The Trust warns that unemployment is a mental health hazard. Young people are suffering increased mental health problems - such as panic attacks, self loathing and depression - due to unemployment.
The Prince’s Trust Macquarie Youth Index reveals how almost half of young people not in work (48 per cent) claim that unemployment has caused problems including self harm and insomnia.
Around one in six young people (16 per cent) have found unemployment as stressful as a family breakdown, while more than one in ten (12 per cent) claim their joblessness has given them nightmares.
The research, based on interviews with 2,170 16-to-25-year-olds, also shows how young people are twice as likely to self harm or suffer panic attacks a year into unemployment.Unemployment presents a very real and frightening mental health problem for young people – and the longer they are out of work, the greater the risk. The Prince’s Trust can help vulnerable young people back on their feet and into work, building motivation and self-esteem.
- Martina Milburn, chief executive of The Prince’s Trust
The report - which gauges happiness across a range of areas from family life to physical and emotional health - paints a bleak picture as the Government gears up to launch its own happiness index in the spring.
The third annual Youth Index sees the index number at its lowest point since the study was launched, with the most significant decline around young people's emotional health. It also shows how those who are not in employment, education or training (NEETs) are significantly less happy across all areas of their lives.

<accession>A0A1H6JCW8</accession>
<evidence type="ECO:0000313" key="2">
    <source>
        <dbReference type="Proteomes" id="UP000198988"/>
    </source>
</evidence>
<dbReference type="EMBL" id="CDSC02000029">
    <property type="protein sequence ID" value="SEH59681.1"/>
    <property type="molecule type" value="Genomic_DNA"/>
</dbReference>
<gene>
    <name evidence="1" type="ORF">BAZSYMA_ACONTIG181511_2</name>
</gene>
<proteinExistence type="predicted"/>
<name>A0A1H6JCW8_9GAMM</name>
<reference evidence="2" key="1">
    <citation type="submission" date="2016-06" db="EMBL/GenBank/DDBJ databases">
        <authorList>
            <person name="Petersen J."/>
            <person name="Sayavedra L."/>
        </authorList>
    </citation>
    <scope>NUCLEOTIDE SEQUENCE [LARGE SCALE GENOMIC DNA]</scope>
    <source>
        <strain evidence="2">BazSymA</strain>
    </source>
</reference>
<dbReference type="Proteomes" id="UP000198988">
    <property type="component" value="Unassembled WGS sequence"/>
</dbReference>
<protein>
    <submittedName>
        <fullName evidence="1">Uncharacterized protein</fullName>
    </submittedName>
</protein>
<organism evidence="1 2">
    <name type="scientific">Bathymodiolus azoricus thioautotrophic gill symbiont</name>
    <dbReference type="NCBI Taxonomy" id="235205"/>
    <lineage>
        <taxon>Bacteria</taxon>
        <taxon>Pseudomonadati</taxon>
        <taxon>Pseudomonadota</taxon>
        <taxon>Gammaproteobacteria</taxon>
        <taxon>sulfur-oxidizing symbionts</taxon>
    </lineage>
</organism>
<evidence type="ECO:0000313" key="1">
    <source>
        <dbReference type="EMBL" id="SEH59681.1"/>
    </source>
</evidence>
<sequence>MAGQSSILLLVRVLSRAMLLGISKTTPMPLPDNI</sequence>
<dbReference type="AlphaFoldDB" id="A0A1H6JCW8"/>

Julie White, Global Head, Macquarie Group Foundation, comments:The index is a meaningful way to track and measure young people’s issues. The research shows how Prince’s Trust schemes which help young people into work can directly address their emotional health. That’s why Macquarie’s support of The Prince’s Trust is an important part of our UK community investment programme.
The report, funded by the Macquarie Group Foundation and carried out by YouGov, also reveals how NEETs are almost twice as likely as those in work or education to lack a sense of belonging in life.
More than a third of NEETs (37 per cent) also lack a sense of identity. This rises to nearly half (47 per cent) of those out of work a year or longer. Almost two thirds of young people in work (63 per cent) believe that their job is an important part of their identity.
Half of young people seeking work admit that visiting the job centre makes them feel ashamed. More than half said that job searching had left them feeling disillusioned (55 per cent) or desperate (54 per cent).
The Prince's Trust Macquarie Youth Index also finds that more than a third of unemployed young people (34 per cent) feel isolated all or most of the time, increasing to 45 per cent for those who have been out of work for a year or longer. More than one in four NEETs (27 per cent) admit that being out of work has seen them go longer than a week without leaving their home.
Martina Milburn added:Christmas is a difficult time of year to feel alone and isolated. Just £3 a month can allow us to provide two weeks’ support for a vulnerable young person, helping them find their first job.